You have to read this tremendous description of this past weekend's events at Revision3 written by Jim Lauderback. MediaDefender , a mercenary service hosted in California, makes a regular practice of "fighting illegal distribution of copyrighted content" by poisoning Bit Torrent servers with spurious files that spoof things like, oh, full copies of The Matrix. The idea is to essentially spam the Bit Torrent Peer to Peer network so that it is not an effective tool for file sharing.
Just one problem. Bit Torrent has thousands of legitimate uses, including efficiently distributing original content such as the videos that Revision3 produces. I am sure the full story will come out after the law suit dust settles (after the injunction that shuts down MediaDefender and puts them out of business). For now we know that MediaDefender's banks of high end servers spewed over 8,000 SYN packets per second at Revision3's Bit Torrent tracker servers. The resultant collateral damage caused a complete loss of business for Revision3 over the Memorial Day weekend.
Is it OK to take the law in your own hands and attack Internet servers, one of whose functions is to distribute pirated material from your clients? No. Is it OK to amass weapons on the Internet for the purpose of generating and sending SYN floods? No! Are you liable for loss of business and other damages if your Internet weapons cause damage to others? Should you go to jail if you engage in this type of activity for your clients?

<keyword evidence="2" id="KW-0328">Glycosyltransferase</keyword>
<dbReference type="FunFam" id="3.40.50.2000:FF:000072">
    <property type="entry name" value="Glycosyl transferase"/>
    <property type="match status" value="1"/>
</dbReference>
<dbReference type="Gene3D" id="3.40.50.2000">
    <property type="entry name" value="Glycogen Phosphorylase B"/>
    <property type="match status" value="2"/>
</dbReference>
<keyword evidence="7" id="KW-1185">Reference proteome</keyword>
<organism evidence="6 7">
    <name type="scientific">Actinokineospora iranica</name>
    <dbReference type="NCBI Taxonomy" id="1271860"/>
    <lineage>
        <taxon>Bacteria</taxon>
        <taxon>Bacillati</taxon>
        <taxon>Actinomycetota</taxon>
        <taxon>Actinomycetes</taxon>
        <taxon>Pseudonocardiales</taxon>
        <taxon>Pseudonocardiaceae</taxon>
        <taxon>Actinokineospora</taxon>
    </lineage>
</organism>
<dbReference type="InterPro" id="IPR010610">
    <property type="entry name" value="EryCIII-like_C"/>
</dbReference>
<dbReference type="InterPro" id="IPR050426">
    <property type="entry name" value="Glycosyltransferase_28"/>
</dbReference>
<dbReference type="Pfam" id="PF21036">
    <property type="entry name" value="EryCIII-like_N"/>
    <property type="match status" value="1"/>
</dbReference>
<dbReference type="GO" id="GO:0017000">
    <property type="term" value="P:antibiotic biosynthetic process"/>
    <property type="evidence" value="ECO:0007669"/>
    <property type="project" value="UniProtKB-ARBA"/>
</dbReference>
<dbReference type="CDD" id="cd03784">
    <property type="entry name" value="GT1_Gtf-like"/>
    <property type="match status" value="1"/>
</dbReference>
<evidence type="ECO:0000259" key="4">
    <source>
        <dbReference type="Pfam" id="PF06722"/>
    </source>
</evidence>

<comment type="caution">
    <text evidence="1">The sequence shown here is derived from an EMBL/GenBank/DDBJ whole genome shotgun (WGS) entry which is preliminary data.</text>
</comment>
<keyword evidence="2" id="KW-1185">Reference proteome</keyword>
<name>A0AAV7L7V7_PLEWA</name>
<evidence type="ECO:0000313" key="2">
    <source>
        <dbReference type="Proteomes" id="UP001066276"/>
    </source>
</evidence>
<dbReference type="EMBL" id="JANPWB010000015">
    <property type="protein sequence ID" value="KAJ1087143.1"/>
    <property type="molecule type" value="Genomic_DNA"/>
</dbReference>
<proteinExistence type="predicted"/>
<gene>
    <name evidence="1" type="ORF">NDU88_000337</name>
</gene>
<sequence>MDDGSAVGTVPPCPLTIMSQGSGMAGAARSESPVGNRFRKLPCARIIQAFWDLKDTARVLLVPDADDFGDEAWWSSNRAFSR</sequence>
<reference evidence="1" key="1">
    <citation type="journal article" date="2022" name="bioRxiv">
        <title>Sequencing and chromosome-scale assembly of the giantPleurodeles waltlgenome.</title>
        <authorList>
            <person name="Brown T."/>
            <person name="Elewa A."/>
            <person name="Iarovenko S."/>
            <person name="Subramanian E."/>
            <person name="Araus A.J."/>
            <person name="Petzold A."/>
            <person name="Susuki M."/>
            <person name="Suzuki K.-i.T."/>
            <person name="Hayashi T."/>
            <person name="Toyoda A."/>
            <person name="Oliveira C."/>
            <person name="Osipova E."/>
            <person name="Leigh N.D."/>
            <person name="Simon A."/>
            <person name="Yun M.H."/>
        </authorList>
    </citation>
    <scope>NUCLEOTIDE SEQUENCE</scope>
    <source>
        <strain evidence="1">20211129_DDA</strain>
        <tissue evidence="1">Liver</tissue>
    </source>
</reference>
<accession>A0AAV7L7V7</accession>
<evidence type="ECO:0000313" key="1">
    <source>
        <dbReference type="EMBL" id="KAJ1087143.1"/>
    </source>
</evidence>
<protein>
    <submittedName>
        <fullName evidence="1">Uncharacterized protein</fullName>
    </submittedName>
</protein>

Let's see what the courts say.
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Richard Stiennon is a security industry analyst. He is currently consulting, speaking and writing on all manner of security topics for IT-Harvest, the IT research firm he founded to cover the security space. He was most recently chief marketing officer for Fortinet. He has served stints at PricewaterhouseCoopers, Gartner, and Webroot Software.